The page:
ETAPE RECONNAISSANCE TRIP

 

On 9th June 12 of us flew to the Alps for the Etape.org.uk Reconnaissance trip. Staying in a rather nice gite near Gap, we had the services of a minibus with a very helpful driver to support us on our way.

 

The weather was in the 20s with bright sunshine throughout. The trip gave us an appreciation of how to tackle this year’s Etape. Here is what we found!

 

The First Section – Gap To Guillestre.

 

This section is remarkably flat. With over 8000 riders to draw us along, we should be off to a great start! During the reconnaissance trip, we were blessed with a tail wind – which is quite likely on the day, as the prevailing wind is in that direction. Good progress is likely here, with a wide, closed road and a good road surface.

 

 

 

After 16 miles we will reach the beautiful Lac de Serre Poncon, where the course crosses the lake via an elegant bridge. After crossing the bridge and arriving at Savines-Le Lac, the road rises then later descends. At this stage good speeds of 25 – 30 mph will be reached. The advice is to make good time here, but save some energy for later! The first section is good slip streaming territory, especially if there does happen to be a headwind.

 

 

Another hill follows as we leave the lake and pass through the town of Embrun. We then follow the River Durance valley for about 13 miles.

 

The Second Section – The Ascent Of Izoard

The ascent to Col d’Izoard is in two stages. The first 13.4 miles have an average gradient of 2.6%. The final 6.6 miles have an average gradent of 7.8%

 

Things change after the route turns right off the main road and passes through the historic village of Guillestre!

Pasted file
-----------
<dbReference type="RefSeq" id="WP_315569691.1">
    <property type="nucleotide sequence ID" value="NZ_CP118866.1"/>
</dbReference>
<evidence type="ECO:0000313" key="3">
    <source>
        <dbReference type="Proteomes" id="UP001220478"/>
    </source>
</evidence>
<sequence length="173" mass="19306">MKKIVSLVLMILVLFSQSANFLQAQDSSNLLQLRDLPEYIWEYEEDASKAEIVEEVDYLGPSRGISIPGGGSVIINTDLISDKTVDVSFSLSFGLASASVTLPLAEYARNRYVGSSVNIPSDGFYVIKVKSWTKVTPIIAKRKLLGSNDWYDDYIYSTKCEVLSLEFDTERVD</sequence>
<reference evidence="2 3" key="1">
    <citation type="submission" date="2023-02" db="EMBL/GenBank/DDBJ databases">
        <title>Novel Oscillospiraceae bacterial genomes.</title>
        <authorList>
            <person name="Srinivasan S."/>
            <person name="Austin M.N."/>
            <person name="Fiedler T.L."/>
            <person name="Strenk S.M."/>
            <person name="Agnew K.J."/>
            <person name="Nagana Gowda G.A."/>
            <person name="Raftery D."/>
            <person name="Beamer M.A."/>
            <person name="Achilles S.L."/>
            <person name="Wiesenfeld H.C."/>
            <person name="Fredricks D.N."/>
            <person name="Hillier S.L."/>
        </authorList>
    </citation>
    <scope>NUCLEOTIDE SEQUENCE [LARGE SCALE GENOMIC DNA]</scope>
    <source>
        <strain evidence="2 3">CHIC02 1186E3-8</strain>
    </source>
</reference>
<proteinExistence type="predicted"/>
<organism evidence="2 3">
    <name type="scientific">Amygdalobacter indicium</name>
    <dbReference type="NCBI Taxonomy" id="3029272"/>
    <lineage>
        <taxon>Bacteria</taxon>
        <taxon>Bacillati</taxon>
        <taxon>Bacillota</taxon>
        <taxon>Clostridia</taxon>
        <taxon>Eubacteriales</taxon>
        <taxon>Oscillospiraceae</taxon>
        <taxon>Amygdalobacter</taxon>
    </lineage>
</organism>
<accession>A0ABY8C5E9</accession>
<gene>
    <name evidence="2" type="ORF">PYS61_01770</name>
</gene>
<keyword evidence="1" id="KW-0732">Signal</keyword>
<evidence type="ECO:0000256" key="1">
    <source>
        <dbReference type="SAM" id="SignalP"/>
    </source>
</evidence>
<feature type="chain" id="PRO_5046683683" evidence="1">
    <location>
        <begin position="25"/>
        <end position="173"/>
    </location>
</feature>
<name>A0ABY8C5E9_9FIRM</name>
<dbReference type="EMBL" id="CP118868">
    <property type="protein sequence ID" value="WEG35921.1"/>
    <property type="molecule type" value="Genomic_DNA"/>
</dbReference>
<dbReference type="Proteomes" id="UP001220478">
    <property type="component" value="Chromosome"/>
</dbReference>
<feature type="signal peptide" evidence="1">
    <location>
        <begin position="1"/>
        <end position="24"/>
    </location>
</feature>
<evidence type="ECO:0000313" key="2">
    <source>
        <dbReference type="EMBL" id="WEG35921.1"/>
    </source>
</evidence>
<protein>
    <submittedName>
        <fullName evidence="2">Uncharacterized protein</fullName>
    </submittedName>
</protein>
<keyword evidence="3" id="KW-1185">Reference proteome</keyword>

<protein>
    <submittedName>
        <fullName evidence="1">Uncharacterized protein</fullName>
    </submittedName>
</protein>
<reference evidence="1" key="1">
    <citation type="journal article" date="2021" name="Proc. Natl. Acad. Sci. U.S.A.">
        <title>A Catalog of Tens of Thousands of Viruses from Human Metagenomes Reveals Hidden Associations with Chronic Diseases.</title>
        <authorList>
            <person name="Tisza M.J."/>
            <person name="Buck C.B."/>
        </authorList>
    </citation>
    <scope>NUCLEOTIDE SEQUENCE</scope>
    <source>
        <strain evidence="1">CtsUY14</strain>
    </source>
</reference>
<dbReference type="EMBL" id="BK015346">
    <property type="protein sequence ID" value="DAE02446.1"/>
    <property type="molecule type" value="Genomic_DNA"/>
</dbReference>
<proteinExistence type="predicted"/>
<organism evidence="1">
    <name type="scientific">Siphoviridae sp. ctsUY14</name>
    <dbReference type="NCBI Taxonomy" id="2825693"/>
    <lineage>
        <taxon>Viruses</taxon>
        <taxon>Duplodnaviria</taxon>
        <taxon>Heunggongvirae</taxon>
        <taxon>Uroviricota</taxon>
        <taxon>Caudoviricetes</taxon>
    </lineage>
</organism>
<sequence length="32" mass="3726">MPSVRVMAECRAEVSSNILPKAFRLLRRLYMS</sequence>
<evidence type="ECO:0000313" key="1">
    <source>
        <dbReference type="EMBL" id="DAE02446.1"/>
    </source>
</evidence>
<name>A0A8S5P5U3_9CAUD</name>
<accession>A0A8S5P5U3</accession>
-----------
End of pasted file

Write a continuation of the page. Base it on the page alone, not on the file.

The first feed station will be at Guillestre, to ready you for the long climb ahead! You will need to arrive at Guillestre (34 miles) by 9:40 to avoid elimination. The next climb is a long one, so it is worth topping up your water bottles.

 

 

The scenery now changes from fairly open countryside into a spectacular limestone gorge with high cliffs, as we ride the foothills of Col d’Izoard. The road is cut into the side of the cliff, and contours around the cliff face, passing through arches and tunnels. It is worth avoiding elimination just to admire the scenery!

 

 

The road then leaves the gorge to enter the more typical mountain scenery of the Gorge de Queyras, after which it climbs, mainly at a reasonable rate. It is probably wise to conserve your energy here, while still making good progress, as the real climb still lies ahead.

 

 

After the sharp left hand corner, the climbing really starts. We pass through the villages of Arvieux and La Chalpe before reaching the real high mountain section of the Col d’Izoard. After a long climb we cross the tree line to the lunar landscape of the Casse Deserte

 

 

After the Casse Deserte the final set of hairpins takes you to Col d’Izoard.

 

 

 Everyone on the reconnaissance trip agreed that it was a hard climb. At the top you will be rewarded with liquid refreshments.

 

Descent – Col d’Izoard to Briancon

Take care on the descent of Lauteret – it is quite easy to fall off here! The roads at the top reminded me of spaghetti, though further down the roads straighten out into some good straight sections.